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2014-01-18 pizza

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Only quantities of ingredients are changed; recipe Directions below will not reflect those changes.

Ingredients:

  • 1 1/3 cups - Water, lukewarm
  • 2 cups - Whole Wheat Flour
  • 2 cups - Bread or All Purpose Flour, plus add'l for rolling
  • 2 teaspoons - Honey
  • 2 teaspoons - Fine Sea Salt
  • 2 tablespoons - Olive Oil, plus 2 teaspoons to grease bowl
  • 1 envelopes - Active Dry Yeast
  • Directions:

    1. Add flours, honey, yeast and salt to the bowl of a food processor or electric mixer and process to combine. Add water and 2 tablespoons oil and continue to process until dough forms a ball. If dough is sticky, add more flour, 1 tablespoon at a time. If dough is too dry, add water, 1 tablespoon at a time.

    2. Scrape the dough onto a lightly floured surface and knead until you have a smooth, elastic ball, about 5 minutes. (Kneading can also be done using an electric mixer with the bread hook in place.)

    3. Form dough into a smooth ball and place in a large bowl greased with the remaining 2 teaspoons olive oil. Cover bowl with plastic wrap and set aside until dough doubles in size, about 1 hour. Cut risen dough in half. Knead each half briefly and then shape into a ball. Place the two balls on a lightly floured surface and cover loosely with a clean kitchen towel or plastic wrap. Let rest 1 hour at room temperature or in the refrigerator up to 24 hours. If refrigerated, let dough come to room temperature before continuing.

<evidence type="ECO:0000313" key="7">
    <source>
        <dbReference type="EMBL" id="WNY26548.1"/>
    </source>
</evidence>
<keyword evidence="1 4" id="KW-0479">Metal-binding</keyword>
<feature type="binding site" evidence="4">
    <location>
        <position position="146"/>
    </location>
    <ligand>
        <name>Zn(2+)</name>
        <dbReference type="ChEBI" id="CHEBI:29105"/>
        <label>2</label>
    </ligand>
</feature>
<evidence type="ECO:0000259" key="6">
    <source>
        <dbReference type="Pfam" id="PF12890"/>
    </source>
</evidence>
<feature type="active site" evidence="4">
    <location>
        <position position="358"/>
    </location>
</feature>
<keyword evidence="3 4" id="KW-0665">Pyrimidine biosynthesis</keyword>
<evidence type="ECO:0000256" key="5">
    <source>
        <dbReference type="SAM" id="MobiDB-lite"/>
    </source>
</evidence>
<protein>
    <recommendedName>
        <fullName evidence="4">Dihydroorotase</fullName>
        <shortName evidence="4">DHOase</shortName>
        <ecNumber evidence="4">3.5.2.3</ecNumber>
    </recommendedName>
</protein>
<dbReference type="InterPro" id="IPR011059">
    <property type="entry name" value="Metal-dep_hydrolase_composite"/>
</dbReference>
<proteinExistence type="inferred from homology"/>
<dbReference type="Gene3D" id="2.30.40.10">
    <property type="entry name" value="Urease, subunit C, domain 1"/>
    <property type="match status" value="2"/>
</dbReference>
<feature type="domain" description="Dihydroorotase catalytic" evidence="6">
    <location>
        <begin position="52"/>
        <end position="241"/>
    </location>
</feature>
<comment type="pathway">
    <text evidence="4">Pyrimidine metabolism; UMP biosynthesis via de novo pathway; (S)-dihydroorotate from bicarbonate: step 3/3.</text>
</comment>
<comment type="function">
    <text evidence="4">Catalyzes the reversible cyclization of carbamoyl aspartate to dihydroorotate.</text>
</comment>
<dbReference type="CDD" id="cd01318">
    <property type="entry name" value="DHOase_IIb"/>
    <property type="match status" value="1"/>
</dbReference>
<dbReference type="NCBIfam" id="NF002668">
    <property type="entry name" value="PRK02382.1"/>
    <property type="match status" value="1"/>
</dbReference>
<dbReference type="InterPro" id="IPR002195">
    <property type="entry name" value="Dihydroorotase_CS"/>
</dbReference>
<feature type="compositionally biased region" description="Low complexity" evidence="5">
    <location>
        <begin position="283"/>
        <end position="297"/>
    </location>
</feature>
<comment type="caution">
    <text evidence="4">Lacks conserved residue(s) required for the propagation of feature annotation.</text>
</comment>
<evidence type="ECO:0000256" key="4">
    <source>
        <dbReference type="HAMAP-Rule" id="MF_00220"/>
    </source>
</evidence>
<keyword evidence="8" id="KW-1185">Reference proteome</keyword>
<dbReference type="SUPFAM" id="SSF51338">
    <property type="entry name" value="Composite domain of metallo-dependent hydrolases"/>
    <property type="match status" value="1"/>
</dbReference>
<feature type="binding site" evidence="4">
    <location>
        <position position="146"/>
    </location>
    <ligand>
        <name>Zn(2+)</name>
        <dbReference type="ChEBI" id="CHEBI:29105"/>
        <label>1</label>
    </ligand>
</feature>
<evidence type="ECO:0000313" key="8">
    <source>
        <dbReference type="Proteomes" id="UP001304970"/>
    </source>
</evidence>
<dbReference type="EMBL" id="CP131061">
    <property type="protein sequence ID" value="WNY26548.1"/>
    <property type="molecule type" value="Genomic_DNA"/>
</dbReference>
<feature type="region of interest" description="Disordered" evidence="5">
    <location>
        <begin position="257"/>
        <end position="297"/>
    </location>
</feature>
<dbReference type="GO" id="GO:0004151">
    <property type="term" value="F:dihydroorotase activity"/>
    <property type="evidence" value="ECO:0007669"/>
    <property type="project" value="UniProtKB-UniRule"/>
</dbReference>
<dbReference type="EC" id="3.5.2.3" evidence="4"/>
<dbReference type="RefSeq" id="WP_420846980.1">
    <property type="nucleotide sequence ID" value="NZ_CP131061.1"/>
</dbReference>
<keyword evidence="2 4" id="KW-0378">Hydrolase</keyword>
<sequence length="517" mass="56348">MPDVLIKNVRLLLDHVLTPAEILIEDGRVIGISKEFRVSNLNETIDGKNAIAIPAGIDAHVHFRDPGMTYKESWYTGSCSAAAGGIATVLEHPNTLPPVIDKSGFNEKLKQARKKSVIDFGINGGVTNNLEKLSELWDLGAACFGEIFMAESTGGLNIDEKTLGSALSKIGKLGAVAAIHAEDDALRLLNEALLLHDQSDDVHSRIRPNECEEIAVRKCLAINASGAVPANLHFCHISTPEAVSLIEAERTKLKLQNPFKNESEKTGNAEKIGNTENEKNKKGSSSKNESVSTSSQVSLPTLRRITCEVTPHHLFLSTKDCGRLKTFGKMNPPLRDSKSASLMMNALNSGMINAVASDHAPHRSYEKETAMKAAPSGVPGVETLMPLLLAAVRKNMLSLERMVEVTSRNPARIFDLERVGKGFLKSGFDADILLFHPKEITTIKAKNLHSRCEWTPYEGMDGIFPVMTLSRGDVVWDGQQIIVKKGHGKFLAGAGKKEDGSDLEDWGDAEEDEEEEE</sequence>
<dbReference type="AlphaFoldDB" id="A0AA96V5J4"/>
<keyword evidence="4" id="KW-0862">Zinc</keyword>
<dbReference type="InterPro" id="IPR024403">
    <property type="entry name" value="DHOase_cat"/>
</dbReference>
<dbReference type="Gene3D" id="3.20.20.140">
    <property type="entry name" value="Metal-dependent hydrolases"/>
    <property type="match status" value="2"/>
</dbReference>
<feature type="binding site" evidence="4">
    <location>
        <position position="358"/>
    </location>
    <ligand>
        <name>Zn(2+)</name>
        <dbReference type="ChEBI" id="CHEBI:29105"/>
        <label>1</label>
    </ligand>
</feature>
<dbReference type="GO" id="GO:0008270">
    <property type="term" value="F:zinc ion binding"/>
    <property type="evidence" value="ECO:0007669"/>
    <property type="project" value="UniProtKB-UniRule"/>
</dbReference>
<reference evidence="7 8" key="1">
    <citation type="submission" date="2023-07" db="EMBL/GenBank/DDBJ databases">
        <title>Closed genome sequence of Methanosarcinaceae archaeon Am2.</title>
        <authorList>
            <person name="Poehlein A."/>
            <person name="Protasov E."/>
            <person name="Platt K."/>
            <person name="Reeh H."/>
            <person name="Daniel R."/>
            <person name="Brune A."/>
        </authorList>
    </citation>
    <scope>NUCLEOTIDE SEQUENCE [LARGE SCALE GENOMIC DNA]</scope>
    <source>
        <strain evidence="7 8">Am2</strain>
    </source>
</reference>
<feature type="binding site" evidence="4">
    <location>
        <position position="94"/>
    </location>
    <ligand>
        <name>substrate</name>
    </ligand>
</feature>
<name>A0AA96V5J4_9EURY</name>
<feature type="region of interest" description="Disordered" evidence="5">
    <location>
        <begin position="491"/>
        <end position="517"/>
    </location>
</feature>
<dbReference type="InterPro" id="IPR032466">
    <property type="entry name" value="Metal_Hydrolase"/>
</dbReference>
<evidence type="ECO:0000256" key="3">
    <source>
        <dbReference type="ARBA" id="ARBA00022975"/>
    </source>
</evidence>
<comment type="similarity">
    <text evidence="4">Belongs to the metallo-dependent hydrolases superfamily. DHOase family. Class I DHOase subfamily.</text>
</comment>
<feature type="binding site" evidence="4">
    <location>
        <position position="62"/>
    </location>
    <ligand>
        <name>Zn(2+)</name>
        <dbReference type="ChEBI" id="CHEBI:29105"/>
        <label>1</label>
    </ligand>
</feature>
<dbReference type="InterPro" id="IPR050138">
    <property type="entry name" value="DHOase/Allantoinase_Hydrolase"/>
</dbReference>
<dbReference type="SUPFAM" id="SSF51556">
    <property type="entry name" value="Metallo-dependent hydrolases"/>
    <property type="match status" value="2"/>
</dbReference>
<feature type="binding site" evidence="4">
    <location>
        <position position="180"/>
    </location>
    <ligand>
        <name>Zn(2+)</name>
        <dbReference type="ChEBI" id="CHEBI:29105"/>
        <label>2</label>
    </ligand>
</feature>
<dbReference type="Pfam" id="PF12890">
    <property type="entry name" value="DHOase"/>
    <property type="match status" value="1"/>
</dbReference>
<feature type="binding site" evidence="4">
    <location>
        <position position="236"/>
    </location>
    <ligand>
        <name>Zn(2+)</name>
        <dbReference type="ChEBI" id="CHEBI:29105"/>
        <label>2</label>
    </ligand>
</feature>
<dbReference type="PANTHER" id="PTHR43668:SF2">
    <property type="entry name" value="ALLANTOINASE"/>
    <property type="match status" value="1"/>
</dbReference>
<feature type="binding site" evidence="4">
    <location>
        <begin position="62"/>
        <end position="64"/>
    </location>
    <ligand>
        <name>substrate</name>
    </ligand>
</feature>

4. Use a rolling pin to roll out and your hands to stretch each ball into a circle 12-14 inches in diameter. If dough becomes too elastic, place it in the refrigerator for about 10 minutes to relax before continuing.

    Brief Description

    Start with a great crust at home.

    Main Ingredient:

    flour

    Category:  Pizza

    Cuisine:  Italian

    Prep Time: 15 min
    Cook Time: 10 min

    Notes

    When rolling out the dough, if it springs back like a rubber band, making rolling difficult, then put the dough in the refrigerator for 5-10 minutes. Chilling relaxes the gluten in the dough, making it stretch more easily.

    Source

    WSJ Off Duty, 1/18/2014, by Gail Monaghan

    Posted By:

    example

    Posted On:

    March 29, 2017

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